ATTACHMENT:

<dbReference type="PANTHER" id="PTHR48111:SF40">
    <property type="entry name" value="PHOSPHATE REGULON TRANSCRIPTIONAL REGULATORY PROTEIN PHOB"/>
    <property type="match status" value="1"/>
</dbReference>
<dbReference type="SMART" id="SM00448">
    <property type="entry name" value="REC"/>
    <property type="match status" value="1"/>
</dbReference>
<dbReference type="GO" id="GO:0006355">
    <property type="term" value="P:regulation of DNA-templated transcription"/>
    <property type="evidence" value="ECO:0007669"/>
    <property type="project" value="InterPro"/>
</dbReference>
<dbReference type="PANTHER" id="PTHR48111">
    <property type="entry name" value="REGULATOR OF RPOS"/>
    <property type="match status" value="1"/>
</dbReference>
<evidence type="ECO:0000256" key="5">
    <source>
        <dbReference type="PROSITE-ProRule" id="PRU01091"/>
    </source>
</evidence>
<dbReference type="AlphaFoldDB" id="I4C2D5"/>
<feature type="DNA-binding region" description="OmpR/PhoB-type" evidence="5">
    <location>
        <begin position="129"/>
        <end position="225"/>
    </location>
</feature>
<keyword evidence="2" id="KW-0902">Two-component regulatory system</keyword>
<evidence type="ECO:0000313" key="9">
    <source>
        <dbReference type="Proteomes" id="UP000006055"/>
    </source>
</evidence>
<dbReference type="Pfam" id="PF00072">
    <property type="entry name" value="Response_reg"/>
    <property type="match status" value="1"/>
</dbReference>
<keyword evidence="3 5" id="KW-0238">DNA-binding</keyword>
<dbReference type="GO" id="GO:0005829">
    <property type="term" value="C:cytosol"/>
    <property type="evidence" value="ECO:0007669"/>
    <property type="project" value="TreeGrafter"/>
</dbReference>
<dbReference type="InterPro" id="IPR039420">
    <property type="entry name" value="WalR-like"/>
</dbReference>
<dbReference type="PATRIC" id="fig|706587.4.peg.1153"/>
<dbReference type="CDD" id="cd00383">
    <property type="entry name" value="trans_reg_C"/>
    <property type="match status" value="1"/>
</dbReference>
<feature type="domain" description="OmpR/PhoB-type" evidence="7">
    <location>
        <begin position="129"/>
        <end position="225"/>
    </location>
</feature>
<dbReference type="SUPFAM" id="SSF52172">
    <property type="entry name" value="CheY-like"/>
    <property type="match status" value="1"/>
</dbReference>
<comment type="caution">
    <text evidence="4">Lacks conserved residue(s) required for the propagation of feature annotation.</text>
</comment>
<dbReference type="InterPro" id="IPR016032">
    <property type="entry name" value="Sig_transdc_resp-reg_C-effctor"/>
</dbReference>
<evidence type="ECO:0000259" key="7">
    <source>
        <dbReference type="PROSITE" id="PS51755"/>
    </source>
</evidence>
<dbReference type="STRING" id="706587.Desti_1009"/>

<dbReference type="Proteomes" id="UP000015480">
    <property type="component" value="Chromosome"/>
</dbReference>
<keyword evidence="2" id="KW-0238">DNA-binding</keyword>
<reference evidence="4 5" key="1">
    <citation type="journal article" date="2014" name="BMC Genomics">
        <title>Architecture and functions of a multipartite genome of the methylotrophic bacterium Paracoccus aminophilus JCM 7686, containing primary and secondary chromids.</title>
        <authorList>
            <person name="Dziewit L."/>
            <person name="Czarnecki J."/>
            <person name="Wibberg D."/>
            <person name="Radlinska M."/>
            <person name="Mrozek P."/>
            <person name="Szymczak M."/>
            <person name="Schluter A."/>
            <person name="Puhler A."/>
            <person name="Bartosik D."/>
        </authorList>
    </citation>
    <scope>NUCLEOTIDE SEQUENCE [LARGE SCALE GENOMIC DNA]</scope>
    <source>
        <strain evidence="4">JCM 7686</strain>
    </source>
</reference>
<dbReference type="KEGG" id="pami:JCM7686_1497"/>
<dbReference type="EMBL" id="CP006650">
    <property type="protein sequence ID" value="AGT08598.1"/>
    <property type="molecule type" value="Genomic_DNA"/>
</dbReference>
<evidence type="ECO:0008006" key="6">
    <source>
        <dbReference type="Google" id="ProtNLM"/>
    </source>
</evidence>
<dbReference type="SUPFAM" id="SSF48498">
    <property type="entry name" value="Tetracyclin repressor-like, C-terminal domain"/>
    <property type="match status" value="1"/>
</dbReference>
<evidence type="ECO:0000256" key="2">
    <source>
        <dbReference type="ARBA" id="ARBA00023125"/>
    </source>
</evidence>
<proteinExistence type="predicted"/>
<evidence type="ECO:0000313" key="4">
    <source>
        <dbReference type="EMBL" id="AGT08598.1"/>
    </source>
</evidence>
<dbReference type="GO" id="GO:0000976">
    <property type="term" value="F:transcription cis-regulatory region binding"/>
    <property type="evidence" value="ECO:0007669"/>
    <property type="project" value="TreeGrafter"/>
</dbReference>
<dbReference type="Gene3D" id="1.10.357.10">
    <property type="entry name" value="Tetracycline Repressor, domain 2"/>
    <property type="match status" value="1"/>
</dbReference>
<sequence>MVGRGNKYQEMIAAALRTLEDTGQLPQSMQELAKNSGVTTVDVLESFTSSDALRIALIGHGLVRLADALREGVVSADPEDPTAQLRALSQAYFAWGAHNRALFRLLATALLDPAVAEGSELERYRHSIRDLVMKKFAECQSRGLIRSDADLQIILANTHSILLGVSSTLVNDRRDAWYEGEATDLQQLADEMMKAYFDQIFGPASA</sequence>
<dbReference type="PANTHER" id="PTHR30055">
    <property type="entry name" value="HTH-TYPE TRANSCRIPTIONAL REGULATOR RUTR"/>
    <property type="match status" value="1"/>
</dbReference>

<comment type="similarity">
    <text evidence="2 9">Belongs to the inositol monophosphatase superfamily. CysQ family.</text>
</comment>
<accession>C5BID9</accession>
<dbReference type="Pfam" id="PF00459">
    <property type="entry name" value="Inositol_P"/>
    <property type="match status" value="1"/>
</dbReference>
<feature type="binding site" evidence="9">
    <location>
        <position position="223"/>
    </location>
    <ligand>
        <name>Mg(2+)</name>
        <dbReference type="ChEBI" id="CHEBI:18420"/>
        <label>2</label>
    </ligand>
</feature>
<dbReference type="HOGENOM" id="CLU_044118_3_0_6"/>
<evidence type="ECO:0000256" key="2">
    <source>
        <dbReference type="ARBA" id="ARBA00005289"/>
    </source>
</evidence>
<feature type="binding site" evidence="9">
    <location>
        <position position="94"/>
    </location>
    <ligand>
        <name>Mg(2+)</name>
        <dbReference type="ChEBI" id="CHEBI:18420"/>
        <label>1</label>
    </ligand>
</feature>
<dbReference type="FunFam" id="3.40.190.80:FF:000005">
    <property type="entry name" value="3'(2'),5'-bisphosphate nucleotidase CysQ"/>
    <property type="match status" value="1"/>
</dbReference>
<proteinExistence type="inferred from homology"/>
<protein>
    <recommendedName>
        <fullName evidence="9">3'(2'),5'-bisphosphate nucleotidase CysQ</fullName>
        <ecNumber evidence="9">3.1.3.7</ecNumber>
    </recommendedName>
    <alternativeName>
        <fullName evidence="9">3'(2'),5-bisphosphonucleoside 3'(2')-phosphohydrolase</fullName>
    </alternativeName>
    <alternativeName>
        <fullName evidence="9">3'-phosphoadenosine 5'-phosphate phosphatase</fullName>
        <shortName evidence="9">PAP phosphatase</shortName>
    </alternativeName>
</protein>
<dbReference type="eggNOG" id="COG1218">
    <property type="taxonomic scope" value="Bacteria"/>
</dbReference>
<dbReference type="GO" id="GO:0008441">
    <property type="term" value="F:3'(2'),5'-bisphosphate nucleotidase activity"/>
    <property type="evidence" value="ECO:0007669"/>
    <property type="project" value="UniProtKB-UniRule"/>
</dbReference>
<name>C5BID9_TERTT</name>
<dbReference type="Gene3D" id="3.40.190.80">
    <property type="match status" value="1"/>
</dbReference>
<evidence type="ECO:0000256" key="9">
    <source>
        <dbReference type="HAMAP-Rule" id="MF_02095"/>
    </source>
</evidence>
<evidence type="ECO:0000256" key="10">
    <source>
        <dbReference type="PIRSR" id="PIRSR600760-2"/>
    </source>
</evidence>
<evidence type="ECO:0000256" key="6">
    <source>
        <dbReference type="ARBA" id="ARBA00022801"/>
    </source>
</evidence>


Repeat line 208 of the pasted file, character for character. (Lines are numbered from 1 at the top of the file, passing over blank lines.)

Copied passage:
<evidence type="ECO:0000256" key="10">